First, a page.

Vietnam to implement 15 days of social distancing in coronavirus battle

From midnight April 1, people in Vietnam are required to stay at home and can only go out to buy food or in emergency situations.
From midnight April 1, people in Vietnam are required to stay at home and can only go out to buy food or in emergency situations.PHOTO: EPA-EFE

HANOI (BLOOMBERG) - Vietnam's Prime Minister Nguyen Xuan Phuc ordered  a 15-day period of isolation nationwide beginning Wednesday (April 1) , according to a statement on the government’s website.

Residents must stay at home and can only go outside for “essential needs,” such as food, medicines, urgent medical services or to go to work at companies permitted by the government to remain open, it said.

Gatherings of more than two people in public areas other than schools, hospitals or workplaces are banned. People must keep a distance of at least two metres between each other.

The prime minister ordered the transport ministry and local authorities to suspend public transportation and to limit travel between provinces, the statement said.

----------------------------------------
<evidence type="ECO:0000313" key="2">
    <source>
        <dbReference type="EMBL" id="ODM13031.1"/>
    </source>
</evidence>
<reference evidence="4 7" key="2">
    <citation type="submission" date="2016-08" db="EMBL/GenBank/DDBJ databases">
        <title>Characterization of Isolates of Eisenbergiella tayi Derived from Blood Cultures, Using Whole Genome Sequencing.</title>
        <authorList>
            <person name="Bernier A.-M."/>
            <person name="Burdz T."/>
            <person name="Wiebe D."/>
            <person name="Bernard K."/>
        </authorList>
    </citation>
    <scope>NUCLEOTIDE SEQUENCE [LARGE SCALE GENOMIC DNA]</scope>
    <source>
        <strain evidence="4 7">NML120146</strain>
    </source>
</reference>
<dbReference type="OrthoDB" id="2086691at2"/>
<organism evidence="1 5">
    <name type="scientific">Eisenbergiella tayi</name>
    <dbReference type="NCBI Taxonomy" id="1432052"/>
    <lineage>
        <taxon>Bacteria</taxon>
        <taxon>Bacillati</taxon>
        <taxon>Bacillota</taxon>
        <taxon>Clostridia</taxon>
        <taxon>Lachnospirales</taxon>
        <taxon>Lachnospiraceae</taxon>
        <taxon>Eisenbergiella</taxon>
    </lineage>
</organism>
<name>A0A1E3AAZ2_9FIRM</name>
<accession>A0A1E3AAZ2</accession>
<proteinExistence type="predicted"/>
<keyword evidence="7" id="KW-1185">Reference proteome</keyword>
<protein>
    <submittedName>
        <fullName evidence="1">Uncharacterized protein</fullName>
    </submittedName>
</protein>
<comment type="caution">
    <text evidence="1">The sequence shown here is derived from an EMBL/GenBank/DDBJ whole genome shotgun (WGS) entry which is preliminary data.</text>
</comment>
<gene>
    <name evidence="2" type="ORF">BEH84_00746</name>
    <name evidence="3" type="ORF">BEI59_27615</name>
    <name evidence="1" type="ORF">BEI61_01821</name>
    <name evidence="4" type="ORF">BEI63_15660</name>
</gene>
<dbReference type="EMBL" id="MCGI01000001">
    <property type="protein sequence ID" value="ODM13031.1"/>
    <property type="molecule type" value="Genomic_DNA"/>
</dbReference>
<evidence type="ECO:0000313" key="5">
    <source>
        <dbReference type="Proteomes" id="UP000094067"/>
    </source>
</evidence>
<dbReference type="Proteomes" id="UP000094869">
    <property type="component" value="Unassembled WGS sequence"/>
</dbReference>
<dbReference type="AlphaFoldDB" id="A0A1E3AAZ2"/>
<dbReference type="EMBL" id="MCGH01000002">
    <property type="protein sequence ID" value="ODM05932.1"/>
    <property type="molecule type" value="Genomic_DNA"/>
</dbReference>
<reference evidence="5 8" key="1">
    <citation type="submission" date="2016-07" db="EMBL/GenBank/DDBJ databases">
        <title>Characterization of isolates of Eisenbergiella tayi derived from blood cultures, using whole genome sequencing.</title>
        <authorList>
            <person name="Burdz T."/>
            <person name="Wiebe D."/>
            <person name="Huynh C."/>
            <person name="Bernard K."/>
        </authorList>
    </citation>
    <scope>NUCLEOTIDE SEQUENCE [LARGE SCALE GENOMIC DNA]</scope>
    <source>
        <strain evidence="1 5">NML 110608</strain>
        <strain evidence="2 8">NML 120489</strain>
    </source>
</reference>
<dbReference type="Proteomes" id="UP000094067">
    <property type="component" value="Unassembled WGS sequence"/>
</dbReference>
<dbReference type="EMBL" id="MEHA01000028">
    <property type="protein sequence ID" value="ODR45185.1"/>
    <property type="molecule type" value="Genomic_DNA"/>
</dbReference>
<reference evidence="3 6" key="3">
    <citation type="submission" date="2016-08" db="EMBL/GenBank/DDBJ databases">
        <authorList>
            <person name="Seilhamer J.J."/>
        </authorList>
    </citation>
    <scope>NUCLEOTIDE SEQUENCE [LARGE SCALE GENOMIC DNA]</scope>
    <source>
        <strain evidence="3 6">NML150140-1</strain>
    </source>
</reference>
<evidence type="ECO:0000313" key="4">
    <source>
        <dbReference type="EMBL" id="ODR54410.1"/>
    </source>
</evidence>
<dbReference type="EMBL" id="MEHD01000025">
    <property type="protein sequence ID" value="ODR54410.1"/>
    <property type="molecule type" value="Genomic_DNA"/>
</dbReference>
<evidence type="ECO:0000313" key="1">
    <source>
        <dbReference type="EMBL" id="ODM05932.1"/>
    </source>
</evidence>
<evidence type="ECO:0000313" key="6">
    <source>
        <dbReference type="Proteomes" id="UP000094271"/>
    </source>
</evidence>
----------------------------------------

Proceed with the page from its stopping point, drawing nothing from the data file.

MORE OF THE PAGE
Travel from virus-hit areas to other cities and provinces is banned, except for essential reasons, such as delivery of food or transporting of workers and materials for production.

Phuc also directed the defence ministry to expand quarantine centres and asked the trade ministry and local authorities to maintain a supply of food and essential goods needed for residents.

The government has already directed many businesses across the country, from restaurants to gyms, to shut down and restricted international and domestic flights. Vietnam has confirmed 204 infection cases, with 55 recovered.

Over the weekend, officials ordered Hanoi’s Bach Mai Hospital – one of the nation’s largest medical centers – to be locked down and demanded thousands of employees and people who recently visited it to be tested for Covid-19 after nurses and food workers contracted the disease. The health ministry has reported 33 virus patients tied to the hospital.

The economy has already taken a hit from the pandemic and efforts to contain it. Growth slowed to 3.82% in the first quarter as the coronavirus outbreak hurt key industries from tourism to manufacturing.